Nevertheless, it also depends on the broadband available when it comes to reception. Roughly speaking, when interpreters work from home, their private internet access can very a lot. Plus, interpreters could also be interrupted anytime by all sorts of issues. Neighbours asking for sugar lumps, relatives barging in, unexpected power supply breakdowns. As technicians are not on site and sometimes not fully trained, they cannot always solve issues bound to happen with live events! AIIC has issued some recommendations and guidelines regarding the use of remote interpreting.

Cheaper as we said in the previous paragraph.

Remote Interpreting used to deliver simultaneous translations services with professional microphone

Remote interpreting: where does it take place?

  • In a conference room equipped with cameras and streaming systems for the speakers and part or all participants.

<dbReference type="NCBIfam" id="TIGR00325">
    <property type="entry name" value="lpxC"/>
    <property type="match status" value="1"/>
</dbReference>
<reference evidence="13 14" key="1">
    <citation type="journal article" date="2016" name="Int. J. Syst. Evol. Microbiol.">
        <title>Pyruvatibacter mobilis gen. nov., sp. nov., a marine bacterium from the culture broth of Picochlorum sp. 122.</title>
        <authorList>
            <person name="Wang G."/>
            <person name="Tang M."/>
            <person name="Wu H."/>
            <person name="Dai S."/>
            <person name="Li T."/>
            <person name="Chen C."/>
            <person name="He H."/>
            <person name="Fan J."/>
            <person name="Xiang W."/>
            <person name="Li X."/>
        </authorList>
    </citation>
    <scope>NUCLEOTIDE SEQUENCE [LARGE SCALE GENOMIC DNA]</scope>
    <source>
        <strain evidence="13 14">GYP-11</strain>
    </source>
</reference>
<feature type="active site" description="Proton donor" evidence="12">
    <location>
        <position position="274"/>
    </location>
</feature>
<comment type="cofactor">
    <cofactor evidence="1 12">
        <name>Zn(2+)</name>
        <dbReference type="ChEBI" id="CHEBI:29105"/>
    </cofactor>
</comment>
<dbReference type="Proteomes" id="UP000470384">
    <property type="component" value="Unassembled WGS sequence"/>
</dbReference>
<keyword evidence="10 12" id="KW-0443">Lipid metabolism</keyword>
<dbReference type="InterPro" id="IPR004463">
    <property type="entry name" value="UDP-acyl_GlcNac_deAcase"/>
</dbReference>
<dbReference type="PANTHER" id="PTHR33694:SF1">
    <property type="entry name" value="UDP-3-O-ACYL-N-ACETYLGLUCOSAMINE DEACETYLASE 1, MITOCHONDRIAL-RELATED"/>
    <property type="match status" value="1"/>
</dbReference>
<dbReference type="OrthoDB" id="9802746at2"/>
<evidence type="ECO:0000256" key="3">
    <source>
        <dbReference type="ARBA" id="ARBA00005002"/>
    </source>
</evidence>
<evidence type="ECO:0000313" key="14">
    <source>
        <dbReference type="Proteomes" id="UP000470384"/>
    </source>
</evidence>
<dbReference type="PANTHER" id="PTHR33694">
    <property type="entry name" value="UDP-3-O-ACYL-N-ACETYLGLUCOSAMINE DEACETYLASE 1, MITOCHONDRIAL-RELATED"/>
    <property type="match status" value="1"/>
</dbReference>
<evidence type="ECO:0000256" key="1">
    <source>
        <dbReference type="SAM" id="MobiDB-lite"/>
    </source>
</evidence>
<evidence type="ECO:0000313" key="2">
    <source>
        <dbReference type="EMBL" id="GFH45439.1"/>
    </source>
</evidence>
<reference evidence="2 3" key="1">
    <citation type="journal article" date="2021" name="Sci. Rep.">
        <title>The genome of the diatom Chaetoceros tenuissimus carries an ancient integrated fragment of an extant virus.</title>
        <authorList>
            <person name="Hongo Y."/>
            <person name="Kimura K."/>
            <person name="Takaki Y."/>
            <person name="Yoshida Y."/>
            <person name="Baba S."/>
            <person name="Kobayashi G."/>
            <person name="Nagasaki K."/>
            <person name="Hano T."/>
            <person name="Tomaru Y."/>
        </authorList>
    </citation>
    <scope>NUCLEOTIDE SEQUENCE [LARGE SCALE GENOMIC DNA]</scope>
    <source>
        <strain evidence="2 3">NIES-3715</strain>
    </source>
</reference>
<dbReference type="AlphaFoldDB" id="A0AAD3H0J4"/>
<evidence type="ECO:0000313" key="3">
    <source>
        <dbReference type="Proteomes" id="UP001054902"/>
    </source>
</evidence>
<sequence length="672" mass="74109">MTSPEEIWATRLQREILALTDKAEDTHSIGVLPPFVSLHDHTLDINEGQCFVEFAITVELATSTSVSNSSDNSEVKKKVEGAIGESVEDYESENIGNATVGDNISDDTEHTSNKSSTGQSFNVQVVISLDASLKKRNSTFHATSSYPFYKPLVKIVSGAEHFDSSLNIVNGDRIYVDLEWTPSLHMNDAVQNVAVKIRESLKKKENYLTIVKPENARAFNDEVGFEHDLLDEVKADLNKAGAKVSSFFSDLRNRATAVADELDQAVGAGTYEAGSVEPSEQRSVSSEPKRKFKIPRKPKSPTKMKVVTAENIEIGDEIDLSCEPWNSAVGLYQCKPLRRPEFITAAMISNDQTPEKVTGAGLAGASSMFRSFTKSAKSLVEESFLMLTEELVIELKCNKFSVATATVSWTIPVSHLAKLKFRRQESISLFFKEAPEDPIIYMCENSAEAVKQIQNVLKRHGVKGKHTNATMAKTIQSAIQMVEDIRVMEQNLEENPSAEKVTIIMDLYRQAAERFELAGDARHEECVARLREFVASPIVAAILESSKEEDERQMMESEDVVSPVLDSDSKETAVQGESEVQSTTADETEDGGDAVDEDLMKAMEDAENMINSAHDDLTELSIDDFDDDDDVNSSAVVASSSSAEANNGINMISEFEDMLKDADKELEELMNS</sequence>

• from an interpreting hub equipped with soundproofed booths.
  • within a professional office or even…
  • home for conference interpreters scheduled for the assignment. Same goes for audio/IT techies

Remote interpreting: when shall we use it?

For a global event where speakers and participants do not speak the same languages. When interpreters do not need to absolutely communicate with speakers. My 2 cents here: the more interpreters can access speakers and their notes, the better they will interpret their talks.

  • Pros: offering simultaneous interpreting services in spite of the lack of space (or budget) inside the conference room.